Japanese Curry

Introduced to Japan by the British rather than the Indians, as an approximation of hot curried food.

So popular now in Japan it is simply called 'curry' and you will find curry roux packets widely available ... except for back here in Blighty, so I guess I'll have to dream up my own concoction.

Imagining this to be more akin to Beef Mulligatawny, as in the famous Heinz soup, just thicker, I set about a spice blend akin to that and kept it very simple to ground coriander, ground turmeric and some chilli powder.

How so?

This looks to be one of those meals that seems to have cooked forever, can be re-heated and probably is, combining fresh ingredients each time.

I sat a pound of casserole beef in some water at 125C for a few hours on Saturday morning. I don't recall how long, but a long time. Chuck it into a slow cooker ... job done.

With softened beef, collect the water for a gravy later.

Seal the meat it in some coconut oil and tossed in the dry spices - coriander, turmeric and chilli powder. Be ready to pour in some water! That spice concoction is like mustard gas!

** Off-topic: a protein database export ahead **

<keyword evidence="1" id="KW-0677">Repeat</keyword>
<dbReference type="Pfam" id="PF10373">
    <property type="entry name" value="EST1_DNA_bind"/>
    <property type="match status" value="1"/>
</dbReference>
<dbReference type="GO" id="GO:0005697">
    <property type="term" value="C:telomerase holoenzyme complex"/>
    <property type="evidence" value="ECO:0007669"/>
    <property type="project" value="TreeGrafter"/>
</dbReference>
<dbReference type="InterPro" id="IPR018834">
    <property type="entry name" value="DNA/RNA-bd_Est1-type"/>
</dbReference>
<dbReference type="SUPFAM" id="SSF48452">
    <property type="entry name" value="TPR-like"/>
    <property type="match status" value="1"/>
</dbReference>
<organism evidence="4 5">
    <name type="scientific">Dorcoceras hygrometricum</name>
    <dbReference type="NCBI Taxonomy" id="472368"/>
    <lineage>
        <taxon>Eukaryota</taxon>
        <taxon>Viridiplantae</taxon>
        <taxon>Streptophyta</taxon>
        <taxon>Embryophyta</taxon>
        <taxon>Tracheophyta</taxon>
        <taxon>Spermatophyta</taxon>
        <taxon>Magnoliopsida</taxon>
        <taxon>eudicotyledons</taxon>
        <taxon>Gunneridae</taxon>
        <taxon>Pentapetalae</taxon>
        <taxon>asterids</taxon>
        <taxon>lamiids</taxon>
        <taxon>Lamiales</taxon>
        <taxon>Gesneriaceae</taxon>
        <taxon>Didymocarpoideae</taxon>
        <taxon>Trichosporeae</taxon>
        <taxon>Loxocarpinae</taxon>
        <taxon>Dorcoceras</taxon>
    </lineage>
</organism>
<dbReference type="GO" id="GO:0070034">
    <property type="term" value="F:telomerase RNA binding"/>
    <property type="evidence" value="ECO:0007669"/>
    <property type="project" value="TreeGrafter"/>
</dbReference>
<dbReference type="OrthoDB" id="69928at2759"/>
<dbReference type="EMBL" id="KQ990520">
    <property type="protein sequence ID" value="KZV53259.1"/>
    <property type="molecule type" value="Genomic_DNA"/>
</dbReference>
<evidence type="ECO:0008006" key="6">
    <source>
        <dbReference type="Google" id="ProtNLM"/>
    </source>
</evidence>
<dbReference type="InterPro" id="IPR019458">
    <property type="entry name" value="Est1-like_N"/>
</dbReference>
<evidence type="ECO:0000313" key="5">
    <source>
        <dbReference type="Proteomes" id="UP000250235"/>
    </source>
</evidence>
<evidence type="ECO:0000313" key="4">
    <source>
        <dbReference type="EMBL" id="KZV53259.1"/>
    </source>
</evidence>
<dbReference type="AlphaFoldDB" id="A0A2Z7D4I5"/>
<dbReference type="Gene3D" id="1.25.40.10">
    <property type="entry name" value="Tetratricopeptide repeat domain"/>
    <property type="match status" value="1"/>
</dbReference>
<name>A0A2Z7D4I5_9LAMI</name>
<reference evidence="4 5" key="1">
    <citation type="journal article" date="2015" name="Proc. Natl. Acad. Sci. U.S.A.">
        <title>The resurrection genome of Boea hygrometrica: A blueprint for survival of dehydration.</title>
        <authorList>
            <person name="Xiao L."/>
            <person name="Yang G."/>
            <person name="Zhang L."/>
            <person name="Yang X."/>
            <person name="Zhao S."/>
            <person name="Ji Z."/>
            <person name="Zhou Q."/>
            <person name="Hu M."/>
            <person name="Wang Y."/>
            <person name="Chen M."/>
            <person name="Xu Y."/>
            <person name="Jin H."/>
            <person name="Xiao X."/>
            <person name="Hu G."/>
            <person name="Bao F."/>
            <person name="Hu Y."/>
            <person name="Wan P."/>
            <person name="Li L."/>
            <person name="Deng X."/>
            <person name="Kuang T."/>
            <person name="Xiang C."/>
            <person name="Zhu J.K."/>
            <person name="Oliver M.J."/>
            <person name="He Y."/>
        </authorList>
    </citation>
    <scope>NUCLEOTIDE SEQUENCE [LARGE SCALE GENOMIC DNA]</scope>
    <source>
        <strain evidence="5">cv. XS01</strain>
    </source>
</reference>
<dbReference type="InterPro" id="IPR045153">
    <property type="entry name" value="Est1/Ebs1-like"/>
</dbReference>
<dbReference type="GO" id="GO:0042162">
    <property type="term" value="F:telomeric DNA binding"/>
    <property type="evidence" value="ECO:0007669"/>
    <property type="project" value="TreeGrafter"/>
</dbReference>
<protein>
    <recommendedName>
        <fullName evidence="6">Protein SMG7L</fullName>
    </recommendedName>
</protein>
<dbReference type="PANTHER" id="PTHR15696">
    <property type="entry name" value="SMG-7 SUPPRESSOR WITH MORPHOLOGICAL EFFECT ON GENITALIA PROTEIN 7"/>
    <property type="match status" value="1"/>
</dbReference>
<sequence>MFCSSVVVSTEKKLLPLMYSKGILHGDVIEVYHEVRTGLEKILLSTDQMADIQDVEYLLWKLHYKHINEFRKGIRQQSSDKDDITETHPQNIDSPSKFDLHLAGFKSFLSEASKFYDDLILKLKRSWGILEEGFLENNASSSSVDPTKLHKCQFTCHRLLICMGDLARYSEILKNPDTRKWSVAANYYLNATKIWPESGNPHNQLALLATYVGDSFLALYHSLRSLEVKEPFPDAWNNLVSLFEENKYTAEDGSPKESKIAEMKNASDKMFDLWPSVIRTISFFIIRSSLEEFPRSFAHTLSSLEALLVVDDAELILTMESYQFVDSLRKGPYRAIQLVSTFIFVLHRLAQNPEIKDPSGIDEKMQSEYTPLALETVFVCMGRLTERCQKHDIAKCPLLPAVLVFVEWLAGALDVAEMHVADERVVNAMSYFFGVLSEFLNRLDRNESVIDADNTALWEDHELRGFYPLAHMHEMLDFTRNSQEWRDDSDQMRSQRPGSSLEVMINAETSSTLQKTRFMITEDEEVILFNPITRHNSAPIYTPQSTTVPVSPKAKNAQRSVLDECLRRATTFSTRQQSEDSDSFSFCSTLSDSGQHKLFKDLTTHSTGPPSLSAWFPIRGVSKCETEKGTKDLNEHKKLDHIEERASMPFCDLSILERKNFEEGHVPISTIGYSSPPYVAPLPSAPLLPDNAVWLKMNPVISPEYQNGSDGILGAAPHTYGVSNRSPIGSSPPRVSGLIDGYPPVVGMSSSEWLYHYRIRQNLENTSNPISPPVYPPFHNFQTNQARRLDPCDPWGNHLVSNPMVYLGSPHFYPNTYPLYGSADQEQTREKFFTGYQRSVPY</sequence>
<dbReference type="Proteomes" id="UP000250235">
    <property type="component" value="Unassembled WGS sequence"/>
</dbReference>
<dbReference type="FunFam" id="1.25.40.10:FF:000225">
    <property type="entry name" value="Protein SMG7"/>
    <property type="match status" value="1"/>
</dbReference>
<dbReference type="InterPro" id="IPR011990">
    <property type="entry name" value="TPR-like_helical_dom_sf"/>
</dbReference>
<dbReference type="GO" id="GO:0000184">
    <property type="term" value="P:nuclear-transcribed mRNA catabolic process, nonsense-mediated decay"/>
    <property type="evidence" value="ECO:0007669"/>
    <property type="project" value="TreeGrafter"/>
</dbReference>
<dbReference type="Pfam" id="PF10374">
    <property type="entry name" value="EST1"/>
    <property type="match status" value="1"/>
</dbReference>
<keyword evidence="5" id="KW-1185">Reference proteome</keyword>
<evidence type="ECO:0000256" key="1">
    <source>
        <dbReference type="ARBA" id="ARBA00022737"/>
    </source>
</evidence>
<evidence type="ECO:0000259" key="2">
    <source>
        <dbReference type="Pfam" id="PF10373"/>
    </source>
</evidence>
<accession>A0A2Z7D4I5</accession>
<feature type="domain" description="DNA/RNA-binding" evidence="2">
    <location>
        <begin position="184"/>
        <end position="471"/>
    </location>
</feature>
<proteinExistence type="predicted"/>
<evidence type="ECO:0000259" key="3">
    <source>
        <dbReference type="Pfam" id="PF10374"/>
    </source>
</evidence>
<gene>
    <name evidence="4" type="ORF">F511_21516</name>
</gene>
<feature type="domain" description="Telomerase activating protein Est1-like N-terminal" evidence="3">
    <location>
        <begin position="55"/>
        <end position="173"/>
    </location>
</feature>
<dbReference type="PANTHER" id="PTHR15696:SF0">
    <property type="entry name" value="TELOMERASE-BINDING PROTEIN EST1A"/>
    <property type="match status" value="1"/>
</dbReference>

You could just use a garam masala blend, but my wife really does not like something in that blend, so I didn't.

Sprinkle in a beef stock cube and some arrowroot in water to thicken. Traditionally, flour would be used, but wheat really is bad so we're going to stay well clear. At a push, sorghum flour might be okay but we only need to thicken it.

Let it colour and finally pour over the reserved water, stirring in a teaspoon of tamarind paste and some ground black pepper.

Intermission ...

Tamarind? Is that even paleo?

Well, I don't quite know - it is a member of the Fabaceae family, and so technically a legume, although we're just using the seed from inside. Seed? Yes, the seed. So, um ... paleo?

Well, I don't know ... Either way, tamarind has a unique sour flavour which is the absolute key to this dish. In the spirit of paleo, I did my hunter/gatherer thing and collected a tub of pure tamarind extract from the local supermarket and tasted it. It didn't kill me and had a curious flavour. Being the largest and strongest in my tribe, I took the challenge! I'll eat some and see if it's okay ... it was!

Back to the main feature ...

Toss in a chopped carrot and some peas and then transfer back to the ovenproof dish.

Cook at 180C for a couple of hours.

Serve out with some rice, dressing the dish with some fresh coriander leaves.

White rice is one of those ingredients that is peripheral to the paleo diet, tolerable, but not ideal. Beyond paleo, Perfect Health Diet authors Paul & Shou-Ching Jaminet would call this a "safe starch" and it is with this in mind that I am perfectly happy to include white rice as part of what I would call a paleo+ diet.